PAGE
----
"Steve Palmer" <spalmer at mdanderson.org> wrote in message
news:88h1j1$597$1 at oac2.hsc.uth.tmc.edu...
> >> If you know you won't feel bad if your child dies, then you won't go
> >as far
> >> to protect your child as you otherwise would. Then you might end up
> >with no
> >> one to pass on your genes.
>> > well your example is a serious one indeed but then this again can be
> >explained by instinct and logic rather than emotion. it is obvous that
> >i have to pass on my genes so i will 'not' let my child die,
>> Obvious to YOU and ME, perhaps. But obvious to our primitive
> They didn't even know where babies came from, let alone anything about the
> importance of passing on ones genes.
>> >i will not
> >have time to feel emotions then because saving my child is instinct
> >which i believe is not connected with emotions as it is given a higher
>>> Emotions are instinctual. If you've ever read Ekman's work on
> facial expressions, you know that he found several expressions -- those of
> joy, sadness, fear, surprise, anger, and disgust -- to be universal across
> cultures. Furthermore, you can't seriously tell me that, for example,
> pulling your child out from in front of a speeding bus is an emotionally
> neutral experience.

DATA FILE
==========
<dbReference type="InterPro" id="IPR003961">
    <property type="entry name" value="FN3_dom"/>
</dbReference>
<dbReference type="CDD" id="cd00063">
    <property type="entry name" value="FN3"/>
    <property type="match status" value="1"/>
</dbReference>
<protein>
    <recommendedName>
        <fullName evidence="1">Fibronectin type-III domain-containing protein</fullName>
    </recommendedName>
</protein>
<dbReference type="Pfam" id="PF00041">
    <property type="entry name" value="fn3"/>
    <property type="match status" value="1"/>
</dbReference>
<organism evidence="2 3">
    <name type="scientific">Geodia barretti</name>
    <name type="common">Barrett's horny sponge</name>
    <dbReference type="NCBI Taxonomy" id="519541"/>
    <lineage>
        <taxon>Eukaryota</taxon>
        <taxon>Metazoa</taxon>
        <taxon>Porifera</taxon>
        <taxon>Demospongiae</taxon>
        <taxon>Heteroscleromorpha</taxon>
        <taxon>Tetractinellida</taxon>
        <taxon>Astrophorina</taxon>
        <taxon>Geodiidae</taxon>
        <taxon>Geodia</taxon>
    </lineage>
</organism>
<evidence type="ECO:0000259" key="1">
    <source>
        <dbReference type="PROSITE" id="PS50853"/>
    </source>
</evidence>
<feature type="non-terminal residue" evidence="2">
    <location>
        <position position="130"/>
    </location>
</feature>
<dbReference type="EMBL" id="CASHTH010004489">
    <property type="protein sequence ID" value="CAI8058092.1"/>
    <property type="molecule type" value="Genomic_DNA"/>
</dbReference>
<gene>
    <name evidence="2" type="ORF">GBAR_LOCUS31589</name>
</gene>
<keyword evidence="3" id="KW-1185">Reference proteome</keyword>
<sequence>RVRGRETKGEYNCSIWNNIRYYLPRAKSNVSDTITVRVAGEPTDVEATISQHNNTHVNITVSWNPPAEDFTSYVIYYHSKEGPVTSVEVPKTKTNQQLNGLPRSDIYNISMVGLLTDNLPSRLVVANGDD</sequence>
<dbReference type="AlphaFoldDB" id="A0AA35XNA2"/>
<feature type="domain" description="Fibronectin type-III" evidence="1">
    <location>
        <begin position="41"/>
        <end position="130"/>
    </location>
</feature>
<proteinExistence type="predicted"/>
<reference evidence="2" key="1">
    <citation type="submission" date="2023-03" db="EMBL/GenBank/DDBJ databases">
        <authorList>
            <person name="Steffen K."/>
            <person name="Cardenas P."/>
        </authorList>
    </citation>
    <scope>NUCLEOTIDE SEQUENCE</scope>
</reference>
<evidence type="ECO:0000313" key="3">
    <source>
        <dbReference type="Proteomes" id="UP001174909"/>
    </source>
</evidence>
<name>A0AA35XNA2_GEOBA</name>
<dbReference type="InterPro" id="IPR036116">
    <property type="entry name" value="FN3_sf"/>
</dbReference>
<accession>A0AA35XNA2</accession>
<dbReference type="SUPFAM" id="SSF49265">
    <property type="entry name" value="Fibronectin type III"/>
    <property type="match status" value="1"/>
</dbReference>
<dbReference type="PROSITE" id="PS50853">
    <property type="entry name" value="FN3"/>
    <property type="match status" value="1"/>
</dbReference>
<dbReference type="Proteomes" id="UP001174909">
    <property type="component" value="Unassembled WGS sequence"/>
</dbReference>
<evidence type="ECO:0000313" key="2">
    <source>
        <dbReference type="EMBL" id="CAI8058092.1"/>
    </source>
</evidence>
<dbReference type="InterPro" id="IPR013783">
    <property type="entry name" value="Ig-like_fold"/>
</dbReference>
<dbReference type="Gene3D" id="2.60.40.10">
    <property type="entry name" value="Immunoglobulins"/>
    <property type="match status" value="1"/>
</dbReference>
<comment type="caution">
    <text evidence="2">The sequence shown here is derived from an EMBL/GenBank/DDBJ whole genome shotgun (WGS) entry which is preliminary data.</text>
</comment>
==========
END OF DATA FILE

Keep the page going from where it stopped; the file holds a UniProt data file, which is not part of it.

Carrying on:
>You would feel (a) terrified that your kid almost got
> squashed, and would thus be motivated to prevent that situation from
> occurring again in the future, and (b) relieved that you had saved your
> child in time, reinforcing you to continue protecting your child.
Just expanding on this last point myself. I agree. And if it were just a
matter of non-emotional instinct to pull one's child out from in front of a
bus, well then, yes, the child would be saved any time the parent saw it
threatened by the bus. But that's all. Strong emotional content to such an
incident, though--fear, etc.--would provide a deeply imprinted memory and a
vested interest in taking steps to prevent the child from going near the
road (for example) rather than just running over and saving it every time it
did. Also, even a very small child is very aware when its parent is
frightened, and becomes frightened itself, and would therefore also gain a
fear of putting itself in front of the bus (or being near the road) long
before it would be able to understand _why_ it shouldn't do that. Very
evolutionarily advantageous, I'd say.